Cops produce wrong woman in rape case
KINGSTON –– The police in Hanover are now being accused of fabricating charges against a defence witness to cover up their blunder in a rape case that attorney Hugh Wildman has said showed up the ineptitude of the constabulary and prosecution in the matter.
“This shows the incompetence of the prosecution, and the judge had no basis in law to discharge the jury and deny my client the opportunity of an acquittal,” Wildman told the Jamaica Observer.
However, the police are claiming that the defence witness impersonated a prosecution witness and should be prosecuted.
According to a statement by a police detective inspector probing the matter, witness Jacqueline Fonseca told the police on November 6 that she was the prosecution’s main witness. As a result, the statement said, Fonseca was brought to court to give evidence for the prosecution as the police who went for her thought she was in fact the prosecution witness.
But in court, Fonseca said that none of the cops asked her name when they came for her.
Wildman told the Observer that Fonseca wasn’t surprised that the police had come for her, as Justice Marjorie Cole-Smith had said that she would have been picked up and brought to the Hanover Circuit Court at the appropriate time, due to the nature of her job.
The prosecution witness is the mother of a teenage girl who was allegedly raped by a neighbour in 2010. Fonseca was to give character evidence for the defendant. The trial started on November 5. The prosecution had sent the police to pick up the mother on November 6, but the cops, instead, brought in Fonseca.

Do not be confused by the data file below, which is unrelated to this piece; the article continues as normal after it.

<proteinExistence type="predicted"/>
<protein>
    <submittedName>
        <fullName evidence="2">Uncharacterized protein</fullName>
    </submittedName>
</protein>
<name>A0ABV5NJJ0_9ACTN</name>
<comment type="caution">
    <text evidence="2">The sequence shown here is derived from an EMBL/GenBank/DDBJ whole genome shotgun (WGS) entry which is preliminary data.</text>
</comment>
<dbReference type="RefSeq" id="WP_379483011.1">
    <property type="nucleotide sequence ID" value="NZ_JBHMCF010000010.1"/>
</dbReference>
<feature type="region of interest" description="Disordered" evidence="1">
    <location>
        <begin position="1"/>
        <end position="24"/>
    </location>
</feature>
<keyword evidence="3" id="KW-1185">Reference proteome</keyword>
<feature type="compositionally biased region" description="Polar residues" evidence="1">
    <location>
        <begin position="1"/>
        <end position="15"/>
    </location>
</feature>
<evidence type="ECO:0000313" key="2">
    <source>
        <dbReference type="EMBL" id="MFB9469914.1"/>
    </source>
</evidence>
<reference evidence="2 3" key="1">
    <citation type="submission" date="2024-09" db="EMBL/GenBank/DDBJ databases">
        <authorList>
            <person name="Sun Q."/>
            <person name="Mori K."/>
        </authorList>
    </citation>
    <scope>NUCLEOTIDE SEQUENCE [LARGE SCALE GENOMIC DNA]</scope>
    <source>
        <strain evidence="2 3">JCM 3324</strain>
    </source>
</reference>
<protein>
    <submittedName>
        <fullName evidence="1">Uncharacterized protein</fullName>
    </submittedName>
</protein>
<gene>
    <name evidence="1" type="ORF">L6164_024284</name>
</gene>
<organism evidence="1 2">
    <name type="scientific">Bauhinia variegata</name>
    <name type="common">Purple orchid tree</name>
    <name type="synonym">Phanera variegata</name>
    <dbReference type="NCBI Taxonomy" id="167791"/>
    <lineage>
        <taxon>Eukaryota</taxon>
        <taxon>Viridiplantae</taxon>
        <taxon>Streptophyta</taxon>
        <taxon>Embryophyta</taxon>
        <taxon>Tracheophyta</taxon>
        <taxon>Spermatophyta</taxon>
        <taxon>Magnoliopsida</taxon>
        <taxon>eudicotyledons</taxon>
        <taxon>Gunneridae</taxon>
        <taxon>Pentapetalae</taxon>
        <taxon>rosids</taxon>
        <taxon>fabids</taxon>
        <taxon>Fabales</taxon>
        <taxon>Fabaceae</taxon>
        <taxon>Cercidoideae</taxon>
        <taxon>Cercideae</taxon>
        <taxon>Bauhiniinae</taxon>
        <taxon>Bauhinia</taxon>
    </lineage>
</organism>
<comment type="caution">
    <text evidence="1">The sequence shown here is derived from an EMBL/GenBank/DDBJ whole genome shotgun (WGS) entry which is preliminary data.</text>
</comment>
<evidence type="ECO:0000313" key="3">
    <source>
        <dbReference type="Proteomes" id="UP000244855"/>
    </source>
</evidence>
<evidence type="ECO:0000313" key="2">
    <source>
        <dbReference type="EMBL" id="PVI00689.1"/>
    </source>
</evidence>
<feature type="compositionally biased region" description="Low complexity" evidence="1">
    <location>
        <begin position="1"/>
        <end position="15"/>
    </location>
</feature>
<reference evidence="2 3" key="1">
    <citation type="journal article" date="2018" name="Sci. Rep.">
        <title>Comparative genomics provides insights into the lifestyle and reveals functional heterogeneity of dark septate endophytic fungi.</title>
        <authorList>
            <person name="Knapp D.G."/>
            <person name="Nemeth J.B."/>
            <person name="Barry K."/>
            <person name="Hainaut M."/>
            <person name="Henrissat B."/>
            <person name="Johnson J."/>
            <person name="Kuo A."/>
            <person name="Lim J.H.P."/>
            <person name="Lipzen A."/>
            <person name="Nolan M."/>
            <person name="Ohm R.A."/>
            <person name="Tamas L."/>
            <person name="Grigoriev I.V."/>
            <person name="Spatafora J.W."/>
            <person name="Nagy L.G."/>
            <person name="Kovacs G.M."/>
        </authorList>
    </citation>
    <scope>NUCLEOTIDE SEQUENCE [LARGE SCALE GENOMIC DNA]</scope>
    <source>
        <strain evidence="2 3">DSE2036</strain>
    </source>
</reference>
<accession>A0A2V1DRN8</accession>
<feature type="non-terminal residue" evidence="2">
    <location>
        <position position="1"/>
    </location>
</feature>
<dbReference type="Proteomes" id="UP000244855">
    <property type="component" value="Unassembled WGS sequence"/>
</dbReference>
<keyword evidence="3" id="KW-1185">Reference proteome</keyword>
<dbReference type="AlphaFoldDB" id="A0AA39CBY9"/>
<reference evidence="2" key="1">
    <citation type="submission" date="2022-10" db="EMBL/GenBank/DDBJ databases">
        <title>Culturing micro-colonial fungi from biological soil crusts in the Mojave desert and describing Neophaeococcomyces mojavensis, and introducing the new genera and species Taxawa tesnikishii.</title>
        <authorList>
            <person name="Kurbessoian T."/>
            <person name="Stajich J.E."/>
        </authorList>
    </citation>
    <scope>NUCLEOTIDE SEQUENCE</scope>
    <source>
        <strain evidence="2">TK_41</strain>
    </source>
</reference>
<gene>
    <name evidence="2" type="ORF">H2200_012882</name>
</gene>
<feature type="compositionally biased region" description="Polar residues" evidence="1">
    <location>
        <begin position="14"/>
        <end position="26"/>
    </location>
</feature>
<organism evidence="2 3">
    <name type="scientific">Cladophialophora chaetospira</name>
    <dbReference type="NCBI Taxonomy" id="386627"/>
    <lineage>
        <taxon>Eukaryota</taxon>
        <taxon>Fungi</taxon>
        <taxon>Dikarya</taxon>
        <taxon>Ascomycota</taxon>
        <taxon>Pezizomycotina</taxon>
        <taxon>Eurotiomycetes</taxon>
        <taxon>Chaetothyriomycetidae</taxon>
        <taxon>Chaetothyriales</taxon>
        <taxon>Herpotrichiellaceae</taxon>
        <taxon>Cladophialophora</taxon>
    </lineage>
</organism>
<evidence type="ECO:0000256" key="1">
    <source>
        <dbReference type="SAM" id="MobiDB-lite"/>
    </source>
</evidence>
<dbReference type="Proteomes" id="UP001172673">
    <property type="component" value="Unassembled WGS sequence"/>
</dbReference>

But the police and Fonseca differ in their accounts about what transpired at the point of her being picked up.
Fonseca told the court that she wasn’t asked her name.
“It’s because I told the court that it was negligence on the part of the police why they are doing this,” Fonseca told the Observer Wednesday night, adding that she was tall and of dark complexion and the prosecution witness was short, clear and fat.
Fonseca said also that the investigating officer, who she said knows her, even invited her into the vehicle that she (the investigating officer) was in when she (Fonseca) was taken from home to the Sandy Bay Police Station before being taken to court.
Fonseca said the police officer in question commented on her weight and she gave a response but gave no thought to it.
Wildman said Fonseca was being targeted by the police because she pointed out their “negligence” in court.
“How could they say they mistook the lady for the mother when she was in court all the time?” Wildman asked. “That’s how they pick up people innocently.”
But according to the report by the detective inspector, Fonseca had identified herself as the prosecution witness. The report stated further that the officers who went to pick up the prosecution witness were in touch, via phone, with a woman who turned out to be Fonseca.
The report states that Fonseca had stopped the service vehicle and was allowed in when she gave her name as that of the prosecution’s main witness.
At the Sandy Bay Police Station, the report states, the police officer who investigated the rape case told Fonseca that she looked different from the last time she saw her and was told by Fonseca that she lost weight because of the chikungunya virus.
The report says further that the probe has turned up evidence of a possible conspiracy to aid the rape accused. The report recommends that a file be sent to the Office of the Director of Public Prosecutions for action to be taken against Fonseca.
The prosecution did not call the mother of the alleged rape victim to testify and Justice Cole-Smith discharged the jury. The rape accused is to be retried in February next year, but Wildman said he would challenge any attempt to reindict his client.